Using the manufacturer's threshold of 1.4 S/C to define a positive result we first calculated the monthly crude prevalence of anti-SARS-CoV-2 antibodies as the number of positive samples/total samples tested. The 95% confidence intervals (CI) were calculated by the exact binomial method. We then re-weighted the estimates for age and sex to account for the different demographic make-up of blood donors compared to the underlying populations of São Paulo and Manaus (Fig. S4). Because only people aged between 16 and 70 years are eligible to donate blood, the re-weighting was based on the projected populations in the two cities in this age range only. The population projections for 2020 are available from (https://demografiaufrn.net/laboratorios/lepp/). We further adjusted these estimates for the sensitivity and specificity of the assay using the Rogan and Gladen method As a sensitivity analysis, we took two approaches to account for the effect of seroreversion through time. Firstly, the manufacturer's threshold of 1.4 optimizes specificity but misses many true-cases in which the S/C level is in the range of 0.4 – 1.4 (see ref and main text). In addition, individuals with waning antibody levels would be expected to fall initially into this range. Therefore, we present the results using an alternative threshold of 0.4 to define a positive result and adjust for the resultant loss in specificity. Secondly, we corrected the prevalence with a model-based method assuming that the probability of seroreversion for a given patient decays exponentially with time. In the model-based method for correcting the prevalence, only the months between March and August were considered. The measured prevalence used as input for this method was obtained using the manufacturer’s threshold of 1.4, and the correction based on the test specificity (99.9%) and sensitivity (84%) was applied, as well as the normalization by age and sex. Confidence intervals were calculated through bootstrapping, assuming a beta distribution for the input measured prevalence. It is worth noting that even though this model is limited by the exponential decay assumption, assuming distributions with more degrees of freedom may lead to overfitting due to the small number of samples of 9[7]. Finally, the obtained values for - and " must be interpreted as parameters for this model, and not estimates for the actual decay rate and seroreversion probability as they may absorb the effect of variables that are not taken into account by this model.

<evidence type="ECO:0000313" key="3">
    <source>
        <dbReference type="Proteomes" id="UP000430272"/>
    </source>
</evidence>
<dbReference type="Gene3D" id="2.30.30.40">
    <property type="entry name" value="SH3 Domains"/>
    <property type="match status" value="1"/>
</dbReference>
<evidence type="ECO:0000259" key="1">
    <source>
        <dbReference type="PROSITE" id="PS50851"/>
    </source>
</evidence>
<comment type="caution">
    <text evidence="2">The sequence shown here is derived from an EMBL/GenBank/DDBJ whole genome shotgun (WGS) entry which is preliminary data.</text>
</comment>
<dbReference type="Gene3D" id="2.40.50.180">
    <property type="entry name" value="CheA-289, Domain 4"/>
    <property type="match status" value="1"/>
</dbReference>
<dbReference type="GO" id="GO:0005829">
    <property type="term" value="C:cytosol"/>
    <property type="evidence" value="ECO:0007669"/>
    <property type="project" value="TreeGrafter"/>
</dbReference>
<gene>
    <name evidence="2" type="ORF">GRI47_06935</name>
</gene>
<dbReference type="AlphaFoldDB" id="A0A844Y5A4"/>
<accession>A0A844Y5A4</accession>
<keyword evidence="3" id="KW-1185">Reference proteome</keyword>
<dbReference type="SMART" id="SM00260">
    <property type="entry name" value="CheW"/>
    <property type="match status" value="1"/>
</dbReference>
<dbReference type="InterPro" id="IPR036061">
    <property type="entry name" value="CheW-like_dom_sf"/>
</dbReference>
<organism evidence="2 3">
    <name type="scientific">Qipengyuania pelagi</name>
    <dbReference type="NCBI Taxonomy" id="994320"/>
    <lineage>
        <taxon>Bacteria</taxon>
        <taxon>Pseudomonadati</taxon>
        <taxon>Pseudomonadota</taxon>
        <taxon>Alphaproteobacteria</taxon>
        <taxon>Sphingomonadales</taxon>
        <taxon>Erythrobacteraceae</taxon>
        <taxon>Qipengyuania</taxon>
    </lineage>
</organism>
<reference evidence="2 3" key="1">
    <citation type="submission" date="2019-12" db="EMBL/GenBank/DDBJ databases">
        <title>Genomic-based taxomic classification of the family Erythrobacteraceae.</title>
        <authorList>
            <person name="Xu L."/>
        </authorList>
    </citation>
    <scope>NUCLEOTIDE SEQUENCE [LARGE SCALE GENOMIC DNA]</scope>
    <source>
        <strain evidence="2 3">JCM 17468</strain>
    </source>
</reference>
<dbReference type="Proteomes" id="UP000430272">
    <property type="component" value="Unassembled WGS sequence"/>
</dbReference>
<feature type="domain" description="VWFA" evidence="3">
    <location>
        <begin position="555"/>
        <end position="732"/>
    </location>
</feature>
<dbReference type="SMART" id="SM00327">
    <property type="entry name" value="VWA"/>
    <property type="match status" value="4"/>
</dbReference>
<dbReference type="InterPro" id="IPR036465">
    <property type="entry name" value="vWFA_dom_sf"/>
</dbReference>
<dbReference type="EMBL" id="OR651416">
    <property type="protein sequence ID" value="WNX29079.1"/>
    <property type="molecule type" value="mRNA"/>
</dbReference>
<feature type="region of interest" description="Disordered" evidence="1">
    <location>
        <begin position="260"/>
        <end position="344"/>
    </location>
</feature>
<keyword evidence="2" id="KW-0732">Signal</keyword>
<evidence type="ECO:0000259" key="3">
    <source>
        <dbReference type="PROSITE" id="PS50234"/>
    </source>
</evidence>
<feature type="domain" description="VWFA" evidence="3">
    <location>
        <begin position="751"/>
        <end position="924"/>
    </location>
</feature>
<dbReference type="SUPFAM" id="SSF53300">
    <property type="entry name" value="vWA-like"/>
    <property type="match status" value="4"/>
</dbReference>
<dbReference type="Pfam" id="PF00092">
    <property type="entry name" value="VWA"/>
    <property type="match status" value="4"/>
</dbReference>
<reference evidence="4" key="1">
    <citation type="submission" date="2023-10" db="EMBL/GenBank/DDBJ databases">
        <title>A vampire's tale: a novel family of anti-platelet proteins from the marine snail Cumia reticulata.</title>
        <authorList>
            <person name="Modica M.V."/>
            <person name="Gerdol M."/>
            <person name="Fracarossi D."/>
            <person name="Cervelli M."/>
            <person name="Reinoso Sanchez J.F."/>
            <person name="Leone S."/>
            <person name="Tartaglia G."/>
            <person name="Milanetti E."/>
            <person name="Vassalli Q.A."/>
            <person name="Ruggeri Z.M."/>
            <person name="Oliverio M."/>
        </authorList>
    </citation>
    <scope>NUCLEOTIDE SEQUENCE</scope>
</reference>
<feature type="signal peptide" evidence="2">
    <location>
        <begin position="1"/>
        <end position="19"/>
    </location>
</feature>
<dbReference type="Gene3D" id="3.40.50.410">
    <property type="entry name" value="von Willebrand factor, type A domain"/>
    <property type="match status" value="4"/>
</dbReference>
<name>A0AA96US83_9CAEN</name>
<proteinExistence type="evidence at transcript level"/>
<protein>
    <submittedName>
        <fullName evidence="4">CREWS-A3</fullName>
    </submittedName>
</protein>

Infection fatality ratio

We calculated the global infection fatality ratio in Manaus and São Paulo. The total number of infections was estimated as the product of the population size in each city and the antibody prevalence in June (re-weighted and adjusted for sensitivity and specificity). The number of deaths were taken from the SIVEP-Gripe system, and we used both confirmed COVID-19 deaths, and deaths due to severe acute respiratory syndrome of unknown cause. The latter category likely represents COVID-19 cases in which access to diagnostic testing was limited , and more closely approximate the excess mortality. We calculated age-specific infection fatality ratios by assuming equal prevalence across all age groups.

Effective reproduction number

We calculated the effective reproduction number for São Paulo and Manaus using the renewal method9, with the serial interval as estimated by Ferguson (2020)10. Calculations were made using daily severe acute respiratory syndrome cases with PCR-confirmed COVID-19 in the SIVEP-Gripe system. Region-specific delays between the PCR result release and the date of symptom onset were accounted for using the technique proposed by Lawless (1994).

Funding

Medical Research Council, Award: MR/S0195/1

Fundação de Amparo à Pesquisa do Estado de São Paulo, Award: 18/14389-0

Itau Unibanco Todos pela Saude

Itau Unibanco Todos pela Saude